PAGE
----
area. Van de Geer said that he and his colleagues had informally
met earlier in the day with Mai Mai and Pareco (who were staying at,
and openly milling around, the Karibou Hotel) and would meet them
and other groups, if Malu Malu and Mbusa agreed, in order to
emphasize the importance of the Conference and unacceptability of
further armed conflict. Malu Malu and Mbusa interposed no
objection. Belgian Special Envoy Jozef Smets stressed the
importance of devoting significant time, perhaps a day, to the issue
of sexual violence and asked how Malu Malu planned to deal with the
FDLR. Malu Malu said that the majority of people involved in the
Conference wanted to invite the FDLR to the Conference, realizing
the need for a political way forward, and he was seeking an indirect
way to accomplish the goal. As for other armed groups, Mai Mai were
already involved in workshops but would not be involved in meetings
in the large hall; meanwhile, he was in constant contact with the
CNDP delegation.

7. (SBU) Presidential Foreign Affairs Advisor Marcellin Chissambo,
present at the evening meeting (and, he says, in Goma "for the
duration"), noted that there was not only a CNDP delegation in Goma,
the CNDP was effectively involved at the highest level ("bureau")
of the Conference (Emmanuel Kamanzi and Azil Tanzi). Chissambo,
Malu Malu, and Mbusa all noted that the prominence of Tutsis at the

KINSHASA 00000014 002 OF 002

highest levels of the Conference had produced keen resentment among
other groups but had not netted much gratitude from the Tutsis, who
were themselves badly divided. Chissambo affirmed that Bishop
Jean-Marie Runiga had traveled overnight to meet Nkunda, at Nkunda's
invitation and Kabila's request (conveyed through Chissambo).
Separately, MONUC Political Affairs chief Christian Manahl told
poloff that MONUC saw Runiga's effort as useful, if not in the same
category of importance as U.S. intermediation via Special Envoy
Shortley. (Note: Runiga has delivered a written request for U.S.
financial assistance, patterned on his similar request to MONUC,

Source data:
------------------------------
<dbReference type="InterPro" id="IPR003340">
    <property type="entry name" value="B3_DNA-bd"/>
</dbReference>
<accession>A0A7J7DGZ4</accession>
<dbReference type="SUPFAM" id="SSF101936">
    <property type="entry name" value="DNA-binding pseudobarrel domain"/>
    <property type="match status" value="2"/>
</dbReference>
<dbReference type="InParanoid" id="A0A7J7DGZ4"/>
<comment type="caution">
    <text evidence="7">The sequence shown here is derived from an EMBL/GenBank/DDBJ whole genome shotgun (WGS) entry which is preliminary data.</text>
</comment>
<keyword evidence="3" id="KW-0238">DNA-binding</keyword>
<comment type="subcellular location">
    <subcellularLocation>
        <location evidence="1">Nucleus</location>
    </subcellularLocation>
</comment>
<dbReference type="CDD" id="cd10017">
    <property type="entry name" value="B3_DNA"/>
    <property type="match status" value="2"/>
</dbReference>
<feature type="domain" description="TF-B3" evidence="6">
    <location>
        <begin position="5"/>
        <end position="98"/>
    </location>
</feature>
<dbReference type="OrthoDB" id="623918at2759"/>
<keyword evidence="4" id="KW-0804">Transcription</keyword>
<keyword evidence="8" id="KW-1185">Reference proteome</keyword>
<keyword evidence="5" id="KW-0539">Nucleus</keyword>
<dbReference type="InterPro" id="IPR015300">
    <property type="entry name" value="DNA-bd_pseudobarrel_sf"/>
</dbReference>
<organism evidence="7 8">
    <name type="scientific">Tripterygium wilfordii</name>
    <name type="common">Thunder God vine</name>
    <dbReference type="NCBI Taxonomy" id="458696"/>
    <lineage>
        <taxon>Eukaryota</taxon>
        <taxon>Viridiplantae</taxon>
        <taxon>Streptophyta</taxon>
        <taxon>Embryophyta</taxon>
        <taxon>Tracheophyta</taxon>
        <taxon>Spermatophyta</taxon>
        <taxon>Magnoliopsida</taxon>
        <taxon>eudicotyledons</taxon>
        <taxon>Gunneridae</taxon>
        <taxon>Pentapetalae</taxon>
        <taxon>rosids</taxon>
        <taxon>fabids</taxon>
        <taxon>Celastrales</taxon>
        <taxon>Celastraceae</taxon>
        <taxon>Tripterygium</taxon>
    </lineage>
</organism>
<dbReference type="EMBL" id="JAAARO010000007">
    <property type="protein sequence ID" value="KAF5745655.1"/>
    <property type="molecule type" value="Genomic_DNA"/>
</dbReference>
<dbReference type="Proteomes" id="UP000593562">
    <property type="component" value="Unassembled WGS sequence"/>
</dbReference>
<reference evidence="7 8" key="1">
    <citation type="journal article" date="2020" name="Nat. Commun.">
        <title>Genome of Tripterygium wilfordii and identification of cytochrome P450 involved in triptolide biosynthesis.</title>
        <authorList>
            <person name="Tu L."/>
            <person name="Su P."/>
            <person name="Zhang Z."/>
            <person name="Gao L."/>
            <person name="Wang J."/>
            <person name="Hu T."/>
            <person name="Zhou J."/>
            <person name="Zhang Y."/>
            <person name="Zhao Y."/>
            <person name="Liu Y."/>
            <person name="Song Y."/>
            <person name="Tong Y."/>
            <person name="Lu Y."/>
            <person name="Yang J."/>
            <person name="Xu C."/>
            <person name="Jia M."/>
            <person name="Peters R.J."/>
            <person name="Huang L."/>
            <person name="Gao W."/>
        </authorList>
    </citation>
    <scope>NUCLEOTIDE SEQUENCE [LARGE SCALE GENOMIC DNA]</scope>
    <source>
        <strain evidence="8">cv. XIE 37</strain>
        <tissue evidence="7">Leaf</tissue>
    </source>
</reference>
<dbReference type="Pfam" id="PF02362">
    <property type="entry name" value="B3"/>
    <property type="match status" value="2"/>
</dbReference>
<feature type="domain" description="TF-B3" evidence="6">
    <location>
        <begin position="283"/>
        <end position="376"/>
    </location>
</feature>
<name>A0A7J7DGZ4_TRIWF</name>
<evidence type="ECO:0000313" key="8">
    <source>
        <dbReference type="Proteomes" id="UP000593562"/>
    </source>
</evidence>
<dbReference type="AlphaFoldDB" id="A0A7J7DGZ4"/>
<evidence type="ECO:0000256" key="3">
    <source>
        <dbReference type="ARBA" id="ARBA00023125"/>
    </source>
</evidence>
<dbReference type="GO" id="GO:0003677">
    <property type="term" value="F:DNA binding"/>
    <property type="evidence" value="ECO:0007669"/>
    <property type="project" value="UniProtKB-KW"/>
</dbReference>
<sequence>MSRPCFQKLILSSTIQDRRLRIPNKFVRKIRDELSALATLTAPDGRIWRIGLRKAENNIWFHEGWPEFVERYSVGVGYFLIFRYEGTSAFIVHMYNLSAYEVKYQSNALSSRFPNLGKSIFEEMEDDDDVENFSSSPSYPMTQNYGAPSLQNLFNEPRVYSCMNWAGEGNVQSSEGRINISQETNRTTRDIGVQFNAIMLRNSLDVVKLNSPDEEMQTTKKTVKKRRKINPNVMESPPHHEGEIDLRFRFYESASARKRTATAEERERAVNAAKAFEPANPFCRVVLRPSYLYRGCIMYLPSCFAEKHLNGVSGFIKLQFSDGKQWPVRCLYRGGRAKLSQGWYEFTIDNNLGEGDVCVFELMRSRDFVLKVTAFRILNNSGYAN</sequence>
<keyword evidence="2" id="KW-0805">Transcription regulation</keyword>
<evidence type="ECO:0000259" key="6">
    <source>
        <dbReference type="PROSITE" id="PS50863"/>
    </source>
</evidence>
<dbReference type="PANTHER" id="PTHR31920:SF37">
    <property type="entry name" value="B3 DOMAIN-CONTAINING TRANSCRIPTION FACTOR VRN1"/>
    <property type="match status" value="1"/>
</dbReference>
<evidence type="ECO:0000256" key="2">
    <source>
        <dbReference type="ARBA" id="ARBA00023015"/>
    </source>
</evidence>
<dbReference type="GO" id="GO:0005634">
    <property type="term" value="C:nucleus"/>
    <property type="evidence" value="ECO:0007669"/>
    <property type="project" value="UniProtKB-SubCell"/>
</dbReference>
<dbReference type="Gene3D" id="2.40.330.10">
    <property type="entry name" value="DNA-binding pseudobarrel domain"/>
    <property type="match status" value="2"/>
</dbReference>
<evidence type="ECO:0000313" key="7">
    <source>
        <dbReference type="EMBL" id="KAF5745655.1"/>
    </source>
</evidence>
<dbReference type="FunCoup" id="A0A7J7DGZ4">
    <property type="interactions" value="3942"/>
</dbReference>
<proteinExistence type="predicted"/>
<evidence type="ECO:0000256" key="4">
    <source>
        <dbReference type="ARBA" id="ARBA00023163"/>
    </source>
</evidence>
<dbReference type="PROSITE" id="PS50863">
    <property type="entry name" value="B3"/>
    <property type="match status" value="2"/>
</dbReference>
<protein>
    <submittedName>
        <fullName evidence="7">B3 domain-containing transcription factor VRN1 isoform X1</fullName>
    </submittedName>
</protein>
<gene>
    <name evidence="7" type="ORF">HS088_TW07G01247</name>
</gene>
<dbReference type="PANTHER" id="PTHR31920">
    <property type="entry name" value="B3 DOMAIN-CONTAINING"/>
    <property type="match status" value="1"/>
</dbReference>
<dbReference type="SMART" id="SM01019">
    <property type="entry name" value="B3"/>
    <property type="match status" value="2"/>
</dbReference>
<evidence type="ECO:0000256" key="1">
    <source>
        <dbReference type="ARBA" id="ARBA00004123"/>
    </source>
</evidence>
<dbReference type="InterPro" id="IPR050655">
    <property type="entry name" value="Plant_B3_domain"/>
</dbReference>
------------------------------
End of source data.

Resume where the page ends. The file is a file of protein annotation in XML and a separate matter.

which poloff will forward to Embassy Kinshasa. End note.)

8. (SBU) At opening of day, poloff received a delegation of Hunde
and Nianga legislators from Walikale and Masisi (four national and
four provincial), who provided an insight into the extent of
dissatisfaction in some quarters. They said that their constituents
did not want them to attend the Conference, seeing it as a vehicle
for special treatment of the Tutsi community. They bristled at the
characterization of the Tutsis as an oppressed minority, saying that
it was they who were the truly oppressed minorities of North Kivu.
They expressed particular anxiety at the prospect of movement of
Tutsi refugees to their territories, claiming that a genuine effort
at identification would show that few had any genuine basis for
claiming a right to come to Masisi or Walikale. They characterized
the U.S. as "Nkunda's backer," under the logic that as the U.S.
backed Rwanda, and as Rwanda saw Masisi, Walikale, and Rutshuru as
its "natural" hinterland and had established Nkunda there, therefore
the U.S. backed Nkunda. As for the FDLR, they said that they had
problems only when the FDLR was being attacked; however, they were
eager for the FDLR to leave their area and go to Rwanda (they blamed
Rwanda for blocking this return). Poloff attempted to steer the
conversation toward how to ensure a positive result in the
Conference, without any success. The delegates' entire focus was on
historical injustice and fear of further dispossession.